When you bring a character to life through cosplay, you’re translating a fantastic design into reality. That means making creative decisions: Is this shade of purple more blue or more pink? Is my character a flannel or leather kind of guy? Where do I hide the zipper and how on earth will I move in this?!?
I love the design process of cosplay, and I’m a big fabric nerd. Here’s a list of questions I ask myself to help me decide on the perfect material for a new cosplay.
Which material would suit my character?
Before you dive into construction, do some research on the character you’re cosplaying as. Chances are you’re already a fan, so how would you describe the character to someone who sees them for the first time? Are they a rogue, a bubbly schoolgirl or an elegant gentleman? Make sure your choice of fabric reflects that.
A prince or princess should be dressed in elegant fabrics that don’t look too plain. Real or faux silk, taffeta, velvet, brocade or heavy-weight satin (casa satin) would be a good choice. Beware of cheap, shiny materials like crushed velvet and halloween-quality satin.
A fantasy warrior needs sturdy materials like leather (substitute with pvc leather), wool, linen and rough-spun cotton. Stay away from shiny or delicate materials and anything that looks too modern. Superheroes and sporty characters, on the other hand, love spandex, both matte and shiny!
Does the design give me a clue?
With HD games and TV/movies these days, you get a wealth of information from screenshots. You’ll often be able to see a distinct texture on a material that leaves no doubt that it’s tooled leather, rough-spun linen or washed-out denim, for example. If you see a texture but are unsure what this material is called, ask your peers in a cosplay help group or sewing forum. If you get a chance to see the actual costumes up close in a movie exhibition, that’s definitely worth a research trip!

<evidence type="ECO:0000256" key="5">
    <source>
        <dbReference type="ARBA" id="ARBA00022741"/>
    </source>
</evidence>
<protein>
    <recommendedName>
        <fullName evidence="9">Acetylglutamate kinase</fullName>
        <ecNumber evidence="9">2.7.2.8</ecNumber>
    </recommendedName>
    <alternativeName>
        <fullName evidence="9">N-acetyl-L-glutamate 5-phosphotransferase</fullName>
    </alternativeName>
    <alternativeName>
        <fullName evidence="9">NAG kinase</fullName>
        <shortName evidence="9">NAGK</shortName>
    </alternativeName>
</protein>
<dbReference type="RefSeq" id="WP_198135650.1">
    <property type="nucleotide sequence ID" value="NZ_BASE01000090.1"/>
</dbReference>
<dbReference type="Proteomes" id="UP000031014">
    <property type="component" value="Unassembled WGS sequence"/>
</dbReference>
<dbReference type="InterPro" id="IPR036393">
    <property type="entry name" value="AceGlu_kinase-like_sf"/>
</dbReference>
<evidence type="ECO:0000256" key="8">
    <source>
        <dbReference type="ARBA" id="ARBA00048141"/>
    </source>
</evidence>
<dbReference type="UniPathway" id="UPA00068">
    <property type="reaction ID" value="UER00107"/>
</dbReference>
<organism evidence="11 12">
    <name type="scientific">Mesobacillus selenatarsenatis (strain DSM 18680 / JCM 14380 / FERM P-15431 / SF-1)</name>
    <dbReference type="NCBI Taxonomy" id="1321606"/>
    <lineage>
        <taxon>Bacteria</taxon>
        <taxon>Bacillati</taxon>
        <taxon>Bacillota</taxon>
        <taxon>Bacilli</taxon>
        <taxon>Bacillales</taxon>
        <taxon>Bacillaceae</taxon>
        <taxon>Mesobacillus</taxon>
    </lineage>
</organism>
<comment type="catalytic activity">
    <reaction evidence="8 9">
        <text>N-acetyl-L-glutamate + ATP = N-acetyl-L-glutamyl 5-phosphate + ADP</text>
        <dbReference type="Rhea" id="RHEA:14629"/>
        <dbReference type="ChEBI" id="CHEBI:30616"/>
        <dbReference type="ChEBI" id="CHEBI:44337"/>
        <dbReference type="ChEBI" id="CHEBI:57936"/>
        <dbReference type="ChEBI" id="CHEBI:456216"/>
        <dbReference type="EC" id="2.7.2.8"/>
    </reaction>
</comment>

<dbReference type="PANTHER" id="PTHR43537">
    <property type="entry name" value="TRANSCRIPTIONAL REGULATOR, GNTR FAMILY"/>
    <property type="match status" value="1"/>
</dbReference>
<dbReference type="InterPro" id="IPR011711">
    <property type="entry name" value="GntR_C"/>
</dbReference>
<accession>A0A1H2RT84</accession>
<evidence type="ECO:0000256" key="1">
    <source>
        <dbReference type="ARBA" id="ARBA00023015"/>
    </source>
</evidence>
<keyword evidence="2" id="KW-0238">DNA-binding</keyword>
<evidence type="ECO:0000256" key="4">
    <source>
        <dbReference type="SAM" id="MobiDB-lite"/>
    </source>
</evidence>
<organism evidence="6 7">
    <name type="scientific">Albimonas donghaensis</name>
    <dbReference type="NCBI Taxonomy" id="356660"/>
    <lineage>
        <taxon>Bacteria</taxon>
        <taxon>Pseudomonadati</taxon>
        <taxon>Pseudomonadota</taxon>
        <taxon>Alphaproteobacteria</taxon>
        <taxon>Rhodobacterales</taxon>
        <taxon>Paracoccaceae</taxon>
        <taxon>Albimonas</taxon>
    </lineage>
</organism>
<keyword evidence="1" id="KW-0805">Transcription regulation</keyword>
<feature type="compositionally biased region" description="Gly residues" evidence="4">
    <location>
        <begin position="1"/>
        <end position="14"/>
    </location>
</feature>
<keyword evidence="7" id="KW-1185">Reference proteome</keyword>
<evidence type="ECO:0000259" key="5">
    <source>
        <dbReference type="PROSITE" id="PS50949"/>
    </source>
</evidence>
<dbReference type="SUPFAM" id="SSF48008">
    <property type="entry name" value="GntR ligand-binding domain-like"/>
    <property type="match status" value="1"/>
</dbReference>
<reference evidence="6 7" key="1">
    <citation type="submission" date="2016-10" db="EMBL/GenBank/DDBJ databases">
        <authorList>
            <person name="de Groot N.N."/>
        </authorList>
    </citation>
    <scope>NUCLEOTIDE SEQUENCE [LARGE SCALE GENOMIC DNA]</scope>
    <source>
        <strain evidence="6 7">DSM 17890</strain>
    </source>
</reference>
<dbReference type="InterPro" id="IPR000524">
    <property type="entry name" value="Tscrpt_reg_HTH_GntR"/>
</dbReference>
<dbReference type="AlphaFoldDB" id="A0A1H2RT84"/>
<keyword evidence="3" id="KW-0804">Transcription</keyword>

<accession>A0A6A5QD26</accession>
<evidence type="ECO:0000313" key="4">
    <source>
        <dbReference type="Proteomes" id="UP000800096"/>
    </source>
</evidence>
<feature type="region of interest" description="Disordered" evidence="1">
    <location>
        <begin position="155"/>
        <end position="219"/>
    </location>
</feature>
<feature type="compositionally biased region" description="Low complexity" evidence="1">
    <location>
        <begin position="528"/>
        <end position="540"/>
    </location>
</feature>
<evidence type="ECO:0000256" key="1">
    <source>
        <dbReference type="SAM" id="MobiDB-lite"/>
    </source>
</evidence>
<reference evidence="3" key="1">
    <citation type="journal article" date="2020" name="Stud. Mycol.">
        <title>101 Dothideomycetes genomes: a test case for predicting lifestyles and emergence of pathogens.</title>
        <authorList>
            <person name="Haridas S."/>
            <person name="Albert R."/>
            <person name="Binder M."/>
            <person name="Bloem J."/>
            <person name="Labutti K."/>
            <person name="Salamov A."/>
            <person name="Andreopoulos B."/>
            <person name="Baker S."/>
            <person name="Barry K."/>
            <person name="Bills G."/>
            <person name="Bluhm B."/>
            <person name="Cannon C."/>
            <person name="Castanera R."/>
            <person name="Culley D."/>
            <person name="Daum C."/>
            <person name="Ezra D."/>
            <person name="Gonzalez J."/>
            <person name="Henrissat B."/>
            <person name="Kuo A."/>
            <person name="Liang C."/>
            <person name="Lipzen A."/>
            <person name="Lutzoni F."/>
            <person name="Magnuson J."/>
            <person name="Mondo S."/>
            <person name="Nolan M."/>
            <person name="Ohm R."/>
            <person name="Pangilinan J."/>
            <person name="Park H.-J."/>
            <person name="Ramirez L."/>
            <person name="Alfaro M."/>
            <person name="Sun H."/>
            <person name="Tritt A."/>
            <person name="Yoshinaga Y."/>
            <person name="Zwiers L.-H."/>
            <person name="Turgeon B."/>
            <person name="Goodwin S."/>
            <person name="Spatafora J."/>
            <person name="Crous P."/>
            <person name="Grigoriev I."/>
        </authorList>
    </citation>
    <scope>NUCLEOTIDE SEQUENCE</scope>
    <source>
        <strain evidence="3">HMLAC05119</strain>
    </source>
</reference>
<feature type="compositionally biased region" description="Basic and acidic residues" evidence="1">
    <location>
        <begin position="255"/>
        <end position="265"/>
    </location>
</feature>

Most anime and cartoon designs are highly stylized and don’t really show any texture, just plain colors. Still, the animation may give you a hint through the way the fabric flows or hugs the body. You may also find clues in cover illustrations or concept art which are often more detailed. Telling the type of fabric from the way it drapes or flows is a matter of experience, so if you haven’t worked with a variety of fabrics before, it’s time for regular trips to the fabric store! Touch and feel as many different fabrics as possible, learn their names and what they’re typically used for.
If your character is a historic character, or their design is based on period costume, your choice of fabrics will be limited by the materials and methods that were available at the time. While I don’t think it is necessary to go all “authentic” for something that is not a reenactment costume, I do use historic dress as a reference for cosplay. It helps me better understand the idea behind the design, how the construction works, and how to achieve a realistic look. The same is true if the design is based on ethnic dress, like a Japanese kimono. Read up on authentic fabrics, weaves and construction methods before you buy something that is pure fantasy.
Yukari’s (Paradise Kiss) outfit that she models at a fashion show reminded me of the baroque/punk creations of Vivienne Westwood or Alexander McQueen, so I made it a point to use high-fashion fabrics. Vintage silk and tartan shot with metallic yarn give her outfit that smart glamour effect I wanted for the stage.
What works with the pattern?
Unless you’re an experienced seamstress, try not to use a slippery material like velvet or very stiff fabric like pvc leather to make something as complicated as a fitted bodice or a suit with dozens of pattern pieces. It can be a very frustrating experience!
For complex patterns, make a mockup (test piece) out of plain cotton fabric to test the pattern. For the actual garment, use a fashion fabric that is easy to cut and sew and that does not warp easily.
Figure-hugging costumes are best made out of a light or medium-weight fabric that isn’t too thick or stiff. Stretch is a plus for comfort and fit – unless it’s a corset. Corsets that lace up should not stretch at all if you want them to do their job: shape the body.
T-shirts, leggings and superhero suits call for a four-way stretch fabric like spandex or jersey knit fabric.
Don’t use non-stretch or two-way stretch fabric for a bodysuit if you want to be able to bend over and sit in your costume!